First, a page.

Who’s data mining your children? asks Stephanie Simon on Politico.
The NSA has nothing on the ed tech startup known as Knewton.
The data analytics firm has peered into the brains of more than 4 million students across the country. By monitoring every mouse click, every keystroke, every split-second hesitation as children work through digital textbooks, Knewton is able to find out not just what individual kids know, but how they think. It can tell who has trouble focusing on science before lunch — and who will struggle with fractions next Thursday.
The data helps teachers track students’ progress, spot their learning problems and analyze what works best for each child.
Expanding the use of data in K-12 schools and colleges could improve teaching, make education more efficient and spur $300 billion a year in economic growth, according to a 2013 McKinsey report.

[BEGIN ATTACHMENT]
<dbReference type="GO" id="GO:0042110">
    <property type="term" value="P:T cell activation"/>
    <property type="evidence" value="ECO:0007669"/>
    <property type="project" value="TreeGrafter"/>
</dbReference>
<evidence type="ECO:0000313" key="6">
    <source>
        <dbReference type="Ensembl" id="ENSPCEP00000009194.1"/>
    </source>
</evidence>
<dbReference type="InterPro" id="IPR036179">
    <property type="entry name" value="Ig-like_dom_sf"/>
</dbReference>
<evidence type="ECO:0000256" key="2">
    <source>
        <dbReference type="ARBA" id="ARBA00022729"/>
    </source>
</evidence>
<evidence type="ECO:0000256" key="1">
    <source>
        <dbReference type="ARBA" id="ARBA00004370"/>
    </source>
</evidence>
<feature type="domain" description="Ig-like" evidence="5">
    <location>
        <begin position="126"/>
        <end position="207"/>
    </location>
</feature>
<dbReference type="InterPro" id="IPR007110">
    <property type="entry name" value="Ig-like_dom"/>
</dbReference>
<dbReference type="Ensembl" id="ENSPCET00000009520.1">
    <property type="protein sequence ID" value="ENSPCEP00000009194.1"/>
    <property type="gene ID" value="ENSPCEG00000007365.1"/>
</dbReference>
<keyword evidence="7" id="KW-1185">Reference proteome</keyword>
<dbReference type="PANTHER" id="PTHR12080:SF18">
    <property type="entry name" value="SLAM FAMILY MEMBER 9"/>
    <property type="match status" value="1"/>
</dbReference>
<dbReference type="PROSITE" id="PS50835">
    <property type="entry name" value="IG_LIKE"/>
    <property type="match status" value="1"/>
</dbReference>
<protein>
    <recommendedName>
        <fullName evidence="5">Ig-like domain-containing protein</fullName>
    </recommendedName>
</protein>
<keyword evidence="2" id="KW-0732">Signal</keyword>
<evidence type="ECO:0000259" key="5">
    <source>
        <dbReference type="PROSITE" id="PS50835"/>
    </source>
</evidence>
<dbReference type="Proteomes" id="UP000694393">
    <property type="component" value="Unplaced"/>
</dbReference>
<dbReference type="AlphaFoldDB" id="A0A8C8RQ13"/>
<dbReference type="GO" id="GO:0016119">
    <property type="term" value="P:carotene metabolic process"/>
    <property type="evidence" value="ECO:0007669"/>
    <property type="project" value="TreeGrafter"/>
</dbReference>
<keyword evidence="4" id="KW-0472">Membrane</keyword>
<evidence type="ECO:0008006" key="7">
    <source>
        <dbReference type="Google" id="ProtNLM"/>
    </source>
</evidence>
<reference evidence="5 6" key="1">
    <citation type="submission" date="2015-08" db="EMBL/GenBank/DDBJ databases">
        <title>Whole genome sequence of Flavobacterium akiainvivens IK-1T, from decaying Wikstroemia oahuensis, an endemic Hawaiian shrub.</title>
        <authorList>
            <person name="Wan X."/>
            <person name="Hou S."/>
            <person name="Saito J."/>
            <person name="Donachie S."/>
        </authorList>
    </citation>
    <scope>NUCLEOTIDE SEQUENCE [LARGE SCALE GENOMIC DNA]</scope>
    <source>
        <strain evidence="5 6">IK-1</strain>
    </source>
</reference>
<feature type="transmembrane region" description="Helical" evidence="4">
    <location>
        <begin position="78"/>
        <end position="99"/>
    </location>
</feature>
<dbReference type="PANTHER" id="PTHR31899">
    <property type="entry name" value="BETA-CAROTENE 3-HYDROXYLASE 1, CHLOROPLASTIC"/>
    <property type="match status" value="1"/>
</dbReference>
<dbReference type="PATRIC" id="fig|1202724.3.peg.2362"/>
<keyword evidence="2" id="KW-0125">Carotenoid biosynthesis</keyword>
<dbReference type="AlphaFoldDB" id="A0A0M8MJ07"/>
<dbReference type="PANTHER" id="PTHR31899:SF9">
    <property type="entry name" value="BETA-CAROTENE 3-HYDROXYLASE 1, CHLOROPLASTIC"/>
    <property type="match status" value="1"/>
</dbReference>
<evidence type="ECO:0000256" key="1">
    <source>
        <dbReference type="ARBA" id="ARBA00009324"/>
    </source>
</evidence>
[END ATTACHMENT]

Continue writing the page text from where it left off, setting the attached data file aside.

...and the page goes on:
But there’s nothing to prevent private companies from sharing or selling the information, writes Simon. The federal education privacy law, written in 1974, is badly out of date, writes Simon. And only 7 percent of school districts bar tech companies from selling student data, according to a recent study.
Data “could be used to target ads to the kids and their families, or to build profiles on them that might be of interest to employers, military recruiters or college admissions officers,” she writes. So far, there’s no proof any company has exploited metadata or student records. But the door is open.